For those planning to travel overland from Iran to Pakistan, I thought I would write my own experience to give you an indication of what to expect. Or at the very least, so you can garner some information from my own journey. This is from late 2007 during emergency rule. However it's been updated recently based on contacts I have there. I did it solo.
This guide is under the presumption you already have your Pakistani visa. Check out my visas section for help on how to get these visas.
From Yazd I took the overnight 5:00 p.m. bus, scheduled to arrive 7:00 a.m. at Zahedan. I chose to go direct from Yazd as a few people had visited Kerman and said the accommodation was expensive and that there wasn't much to see. Same for Bam due to the earthquake. There were also multiple kidnappings in the area at this time too.
Apologies if others really enjoyed Kerman and Bam, but this was a choice I had to make. Also, I was getting tight on time after spending close to a month in Iran.
The bus trip was fine even though I was far too apprehensive to allow myself a good night's sleep after I had read other people's reports of roadside robberies, kidnappings e.t.c., We passed through Bam with about four or five police checks. We had no police escort, no passport inspections; we never left the bus.
We arrived Zahedan at 7:30 in the morning. The bus station was a bit messy, but again, fine. Not a single police presence was in sight. I walked across the quiet road to where numerous taxis were stationed and asked for the crossroads at Forudgah Square (Meydan-e-Mirjaveh) where shared cars leave for the border. One thousand rial for a taxi.
At the roundabout I was surrounded by the usual burly taxi men, all shouting "Mirjaveh" and "Pakistan." A few rough characters, but I chose a nice enough guy who after five minutes of experienced bartering agreed on the local price of 30,000. We were three in the back and one smartly dressed man in the front. It turned out he was from Iranian Immigration and wanted to know where my police escort was!
At this time all foreigners were required to have a police escort (same in 2013), though it's not enforced. There is no charge.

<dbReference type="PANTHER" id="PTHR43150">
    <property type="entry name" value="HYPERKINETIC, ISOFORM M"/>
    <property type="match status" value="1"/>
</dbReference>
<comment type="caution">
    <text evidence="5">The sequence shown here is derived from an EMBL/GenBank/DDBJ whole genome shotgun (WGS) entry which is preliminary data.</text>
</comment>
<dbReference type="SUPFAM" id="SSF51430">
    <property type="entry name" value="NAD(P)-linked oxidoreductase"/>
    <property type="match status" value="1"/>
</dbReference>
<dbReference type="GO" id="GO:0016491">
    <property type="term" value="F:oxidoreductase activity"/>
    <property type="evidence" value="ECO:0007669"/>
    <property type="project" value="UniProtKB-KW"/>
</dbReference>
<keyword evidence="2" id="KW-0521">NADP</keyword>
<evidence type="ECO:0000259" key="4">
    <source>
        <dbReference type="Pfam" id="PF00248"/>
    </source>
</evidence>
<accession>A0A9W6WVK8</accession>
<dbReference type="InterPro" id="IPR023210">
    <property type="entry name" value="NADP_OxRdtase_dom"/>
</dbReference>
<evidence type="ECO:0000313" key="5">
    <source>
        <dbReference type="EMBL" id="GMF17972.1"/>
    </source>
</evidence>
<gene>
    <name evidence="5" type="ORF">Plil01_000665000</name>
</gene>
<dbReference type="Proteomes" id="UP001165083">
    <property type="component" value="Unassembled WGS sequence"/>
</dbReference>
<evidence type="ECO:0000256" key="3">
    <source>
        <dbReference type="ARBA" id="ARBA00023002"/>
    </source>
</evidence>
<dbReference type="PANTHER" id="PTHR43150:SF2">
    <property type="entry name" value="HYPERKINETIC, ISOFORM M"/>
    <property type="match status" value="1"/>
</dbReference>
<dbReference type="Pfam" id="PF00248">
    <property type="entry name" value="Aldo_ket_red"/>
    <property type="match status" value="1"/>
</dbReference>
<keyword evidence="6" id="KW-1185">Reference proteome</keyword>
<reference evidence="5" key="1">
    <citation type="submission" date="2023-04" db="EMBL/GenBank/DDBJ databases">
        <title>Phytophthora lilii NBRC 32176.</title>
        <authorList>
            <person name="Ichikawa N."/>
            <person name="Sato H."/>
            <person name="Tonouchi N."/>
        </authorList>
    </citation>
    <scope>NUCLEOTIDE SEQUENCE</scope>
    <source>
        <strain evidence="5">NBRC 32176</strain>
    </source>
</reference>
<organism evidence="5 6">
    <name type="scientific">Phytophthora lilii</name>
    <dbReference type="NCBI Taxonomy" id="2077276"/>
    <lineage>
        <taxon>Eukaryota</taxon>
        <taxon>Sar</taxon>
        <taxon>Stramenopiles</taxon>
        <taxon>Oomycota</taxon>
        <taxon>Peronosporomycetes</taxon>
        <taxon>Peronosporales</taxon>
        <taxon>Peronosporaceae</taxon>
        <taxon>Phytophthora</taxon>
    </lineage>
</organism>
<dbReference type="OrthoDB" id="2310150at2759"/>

I joked that with him here I was sure to be fine, luckily he laughed and we traveled the 30-minute journey. The two men beside me did little to reassure me; they said we should get a taxi to Quetta together at a cost of $15.00 each. They told a story from two days previously when a bus had been attacked by bandits; three Germans were stripped of everything. I suspected this to be a bait, and/or con. I laughed it off, stating a bus ticket was only 350 rupee and I had no money to rob. I waved them away. In return they said I had a nice shirt and the bandits would like that instead.
Such is solo travel in such regions during this time. The most important this is to remain calm. In hindsight it might have been better if I'd said I was meeting someone.
The journey was about 30 minutes or so after a few more police stops. At the border the taxi dropped me off right at the "exit" office. I walked in where there were mountains of bags lined up everywhere and some locals at a bank buying tickets.
I walked straight to the little wood and glass passport cubicle near the doors at the end. Four minutes later two officials stamped my passport and wished me the best. I then ducked into the very clean toilets - a good place to switch currency without anyone noticing.
When outside I walked straight to the gates where 30 or so people were waiting with an Iranian guard. I had my passport checked again and walked into Pakistan.
Pakistan Immigration is immediately to your right; a hut and a one-story white concrete building. I waved to the officials in my now customary: I am a solo traveler passed the point of no return. I was greeted back with a friendly, "Welcome to Pakistan".
The money changers swarmed. They brought me the entry paper I needed to fill and travel into Pakistan proper. They made it easy by the fact they crossed out things like flight number e.t.c,. Having an accommodation address ready is a good thing.
I changed money at a terrible rate, but then there isn't much choice here. I queued with the locals and was ushered past the queue by a small scruffy (but pleasant) local official type. Inside I was confronted by a high wooden reception like desk with several web cams pointing at people. I got my face scanned and a few nervous minutes later, more officials spoke in Farsi and stamped me in. I had also bought a bus ticket to Quetta from a local.
I then went through customs. After another friendly "Hello, I am a tourist" wave from me in my stout overly fake British posh accent (no better to announce yourself to the world). I was greeted with smiles, passport details taken down and a friendly handshake. No bag search. My bus ticket to Quetta entitled me to a free bus trip to Taftan.
You can easily walk to the little town of Taftan from the border. And, I would if I were to do it again. Read on to find out why.